would have known of the injury and its cause.") (citations omitted), it is undisputed that plaintiff filed an administrative remedy appeal accusing prison staff of culpability on June 26, 2000.1 [Docket No. 82-2 at 20.] Plaintiff's administrative tort claim was filed six years later, well outside the two-year period required by 28 U.S.C. § 2401(b). I short, I agree with the magistrate judge's thorough and well reasoned recommendation that plaintiff's claims are untimely and must be dismissed. Plaintiff also objects to the magistrate judge's denial [Docket No. 98] of his motion to compel disclosure of certain information from another inmate's file [Docket No. 94]. Because this issue involves a nondispositive motion, I review the magistrate judge's order under a deferential standard of review by which plaintiff must demonstrate that the magistrate judge's ruling was "clearly erroneous or . . . contrary to law." Fed. R. Civ. P. 72(a). This motion was denied in light of the magistrate judge's recommendation that the case be dismissed for lack of jurisdiction [see Docket No. 97 at 11]. As I agree with this recommendation, I also affirm the magistrate judge's denial of the motion to compel.
Plaintiff does not appear to object to the magistrate judge's conclusion that, because this June 26, 2000 administrative remedy appeal failed to contain a claim for money damages, it was insufficient to qualify as proper "presentation" under § 2401(b). In any event, I agree with this determination. See 28 C.F.R. § 14.2(a) ("For purposes of the provisions of 28 U.S.C. 2401(b), . . . a claim shall be deemed to have been presented when a Federal agency receives from a claimant, his duly authorized agent or legal representative, an executed Standard Form 95 or other written notification of an incident, accompanied by a claim for money damages in a sum certain for injury to or loss of property, personal injury, or death alleged to have occurred by reason of the incident . . . .") (emphasis added). 3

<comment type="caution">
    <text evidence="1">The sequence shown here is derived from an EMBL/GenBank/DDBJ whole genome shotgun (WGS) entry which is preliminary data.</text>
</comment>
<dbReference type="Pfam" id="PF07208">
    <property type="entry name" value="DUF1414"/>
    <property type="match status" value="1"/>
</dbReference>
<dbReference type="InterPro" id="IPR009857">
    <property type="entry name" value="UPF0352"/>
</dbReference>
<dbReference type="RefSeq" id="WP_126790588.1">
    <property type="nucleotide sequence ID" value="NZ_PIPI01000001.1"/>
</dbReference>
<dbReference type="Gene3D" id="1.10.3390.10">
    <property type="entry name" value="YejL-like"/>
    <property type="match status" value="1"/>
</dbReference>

Accordingly, it is ORDERED that the Recommendation of United States Magistrate Judge [Docket No. 97] is ACCEPTED. It is further ORDERED that defendant's jurisdictional motion to dismiss [Docket No. 82] is GRANTED. Judgment shall enter in favor of defendant and against plaintiff on all claims. It is further ORDERED that, in light of this dismissal, the magistrate judge's denial [Docket No. 98] of plaintiff's motion to compel disclosure [Docket No. 94] is AFFIRMED.
DATED March 2, 2010. BY THE COURT:
s/Philip A. Brimmer PHILIP A. BRIMMER United States District Judge